Does Patan Have No Pride?
If you can withstand asphyxiation by the combined fumes of the local latrine and the Patan buses enter Patan through Patan Dhoka. If you can find your way through, the shanty town at Lagankhe’ or avoid being hit on the freeway of Pulchowk, visit Patan while there is still something left to see.
I first came to Patan 25 years ago. At that time, a few whimsical white stucco versions of Singha Durbar and a few ugly government buildings of cement on the edges of Mangal Bazaar were the only exception to the red brick, wood and stone of old Patan. Sheep grazed on the Ashoka stupa at Pulchowk and temple bells were the loudest sound on a windy day. To enter a baha was to step back in time, to immerse yourself in living history.
Returning to Patan in January this year was a painful experience. The charm is gone. In most countries, the houses which I saw and photographed a quarter of a century ago would have been on a national register of historic preservation. In Patan, they have been cemented over, or razed to the ground. The wealthy have used their power, paid their bribes, pulled down old classics, and thrown up new ones in concrete. Among the more unique travesties is the splitting of houses down the middle, one side recalling Patan’s glorious past, the other side miming the worst of contemporary Sub-continental architecture.
What was unique about ancient Patan was that a common esthetic and love of craftsmanship crossed all social and economic boundaries. Small shrines, private homes and tiny shops were often as elegantly decorated as the king’s palace and the major temples. Many were of superior craftsmanship.
Nor is any great, new shining city rising from the foundations of the old. From the dust of crushed red brick, dull grey cement buildings now cast long shadows over temples and bahas. Where richly carved “akhey jhyas” once stopped me in my tracks, today glass windows stare blankly out on the gullies. Where open passageways with painted parrots and frescoes of protective deities led into exquisite courtyards of stupas and shrines, today, metal grates and sliding steel doors block the way.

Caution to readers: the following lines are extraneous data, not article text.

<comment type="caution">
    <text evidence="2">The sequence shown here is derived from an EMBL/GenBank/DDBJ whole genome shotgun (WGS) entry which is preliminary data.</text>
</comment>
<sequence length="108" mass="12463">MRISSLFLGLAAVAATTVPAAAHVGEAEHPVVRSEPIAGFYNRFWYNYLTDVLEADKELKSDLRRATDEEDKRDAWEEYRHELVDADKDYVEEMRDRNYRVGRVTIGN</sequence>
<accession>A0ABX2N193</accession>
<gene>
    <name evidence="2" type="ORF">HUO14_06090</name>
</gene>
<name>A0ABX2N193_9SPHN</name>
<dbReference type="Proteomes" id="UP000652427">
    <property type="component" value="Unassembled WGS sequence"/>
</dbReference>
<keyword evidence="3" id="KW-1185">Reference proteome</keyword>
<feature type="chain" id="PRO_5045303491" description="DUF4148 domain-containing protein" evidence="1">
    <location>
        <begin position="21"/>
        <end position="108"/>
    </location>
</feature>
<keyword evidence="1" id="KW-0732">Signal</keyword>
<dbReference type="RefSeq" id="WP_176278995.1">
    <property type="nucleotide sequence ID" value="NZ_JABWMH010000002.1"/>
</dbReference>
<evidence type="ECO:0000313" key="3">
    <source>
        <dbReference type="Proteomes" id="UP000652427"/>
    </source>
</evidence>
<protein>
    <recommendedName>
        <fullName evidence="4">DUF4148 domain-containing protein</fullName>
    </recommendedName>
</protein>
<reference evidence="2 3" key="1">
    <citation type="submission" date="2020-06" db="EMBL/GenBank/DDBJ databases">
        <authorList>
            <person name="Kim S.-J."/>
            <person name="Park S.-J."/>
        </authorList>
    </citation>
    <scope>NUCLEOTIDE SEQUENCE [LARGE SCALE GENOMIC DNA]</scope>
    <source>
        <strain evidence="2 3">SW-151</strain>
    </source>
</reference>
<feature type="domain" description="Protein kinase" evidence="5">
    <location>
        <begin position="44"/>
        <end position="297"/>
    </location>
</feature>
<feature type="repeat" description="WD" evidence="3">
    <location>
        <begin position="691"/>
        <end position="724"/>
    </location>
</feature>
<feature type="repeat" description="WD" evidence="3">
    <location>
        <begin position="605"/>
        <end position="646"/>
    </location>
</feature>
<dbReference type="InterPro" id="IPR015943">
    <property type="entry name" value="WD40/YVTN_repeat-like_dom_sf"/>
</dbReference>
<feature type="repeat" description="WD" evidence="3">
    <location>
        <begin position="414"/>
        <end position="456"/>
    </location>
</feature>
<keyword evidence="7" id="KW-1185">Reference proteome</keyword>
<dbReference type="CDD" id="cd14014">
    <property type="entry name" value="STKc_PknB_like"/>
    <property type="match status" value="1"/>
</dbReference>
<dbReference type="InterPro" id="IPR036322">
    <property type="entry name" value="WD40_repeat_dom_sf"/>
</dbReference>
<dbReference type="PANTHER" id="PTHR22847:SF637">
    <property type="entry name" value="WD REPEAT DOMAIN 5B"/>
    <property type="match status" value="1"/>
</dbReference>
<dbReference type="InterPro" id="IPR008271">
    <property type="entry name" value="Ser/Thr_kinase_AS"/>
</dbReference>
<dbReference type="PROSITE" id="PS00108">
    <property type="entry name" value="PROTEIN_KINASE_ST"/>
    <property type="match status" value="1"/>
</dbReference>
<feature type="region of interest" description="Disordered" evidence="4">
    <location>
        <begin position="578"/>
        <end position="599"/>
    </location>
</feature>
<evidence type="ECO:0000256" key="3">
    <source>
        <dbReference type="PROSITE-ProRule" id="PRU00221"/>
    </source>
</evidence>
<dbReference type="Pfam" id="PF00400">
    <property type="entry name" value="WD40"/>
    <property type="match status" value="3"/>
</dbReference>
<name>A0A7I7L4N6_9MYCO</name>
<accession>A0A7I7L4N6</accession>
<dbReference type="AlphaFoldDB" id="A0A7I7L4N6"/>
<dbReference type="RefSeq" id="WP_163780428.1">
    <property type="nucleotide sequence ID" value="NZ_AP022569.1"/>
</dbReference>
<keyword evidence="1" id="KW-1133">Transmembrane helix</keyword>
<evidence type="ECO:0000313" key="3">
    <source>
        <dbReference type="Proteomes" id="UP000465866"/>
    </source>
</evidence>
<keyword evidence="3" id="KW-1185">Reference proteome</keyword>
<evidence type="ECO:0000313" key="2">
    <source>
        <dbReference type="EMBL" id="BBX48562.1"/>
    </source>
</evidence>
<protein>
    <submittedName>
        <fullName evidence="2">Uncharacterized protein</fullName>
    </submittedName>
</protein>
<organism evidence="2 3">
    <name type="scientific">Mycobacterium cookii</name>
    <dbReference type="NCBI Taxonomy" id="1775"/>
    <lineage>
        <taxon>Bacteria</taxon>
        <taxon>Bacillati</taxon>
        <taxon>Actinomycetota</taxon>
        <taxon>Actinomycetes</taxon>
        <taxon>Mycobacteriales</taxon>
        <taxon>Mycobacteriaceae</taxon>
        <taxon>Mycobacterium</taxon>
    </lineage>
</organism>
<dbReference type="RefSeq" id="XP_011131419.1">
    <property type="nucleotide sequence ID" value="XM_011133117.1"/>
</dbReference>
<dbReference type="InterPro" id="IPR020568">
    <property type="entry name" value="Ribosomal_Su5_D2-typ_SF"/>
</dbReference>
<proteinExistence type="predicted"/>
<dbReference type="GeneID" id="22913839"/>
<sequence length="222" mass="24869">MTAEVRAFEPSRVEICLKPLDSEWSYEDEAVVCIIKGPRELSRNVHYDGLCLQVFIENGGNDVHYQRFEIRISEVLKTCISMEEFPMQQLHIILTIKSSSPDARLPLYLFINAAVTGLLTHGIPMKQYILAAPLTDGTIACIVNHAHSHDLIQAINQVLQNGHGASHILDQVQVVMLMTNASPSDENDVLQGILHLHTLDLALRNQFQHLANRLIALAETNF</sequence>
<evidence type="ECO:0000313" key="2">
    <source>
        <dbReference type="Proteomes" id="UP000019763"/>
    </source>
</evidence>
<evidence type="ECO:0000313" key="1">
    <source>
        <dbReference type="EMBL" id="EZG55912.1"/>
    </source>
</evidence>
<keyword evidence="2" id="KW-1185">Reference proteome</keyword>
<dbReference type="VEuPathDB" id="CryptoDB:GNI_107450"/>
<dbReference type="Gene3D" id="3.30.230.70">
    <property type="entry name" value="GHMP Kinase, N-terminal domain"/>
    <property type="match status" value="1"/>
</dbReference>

Do the citizens of Patan really care? Woodcarvers may complain that they have no work, but their own homes are of cement. An artist might feel regret at seeing a fresco done by his grandfather crumble with the demolished houses, but he fails to pass on the technique to his own sons. The Newar curio dealers of Patan are themselves willing to sell copies of traditional Newari images which are mass-produced in India.
And what of the tourists, from whom Patan hopes to earn its future income? Tourists come for postcard views: a reconstructed Williamsburg or Warsaw, the meticulously restored town squares and cathedrals of Europe flanked by houses and shops of the same period. They expect to wander through blocks of old cities where even electric and telephone lines, and not just sewers, run underground. Patan, on the other hand, offers 17th Century stupas hemmed in by electric transformer poles and concrete buildings. If Patan had civic pride, its citizens would try to save their town from self-destruction. They would ban the sale of curios which are not authentic, and bring down billboard and banners that hide temples and shrines. They would restrict vehicular traffic in the narrow lanes and find a way to keep Patan dirt-free. They would also lobby to eliminate property taxes on houses of artistic or historic significance, and increase fees and penalties for new construction. It is within the power of the citizens of Patan, even now, to resuscitate their old town.
Eckherd is an anthropologist presently studying the Tharus of Nepal’s Parsa District.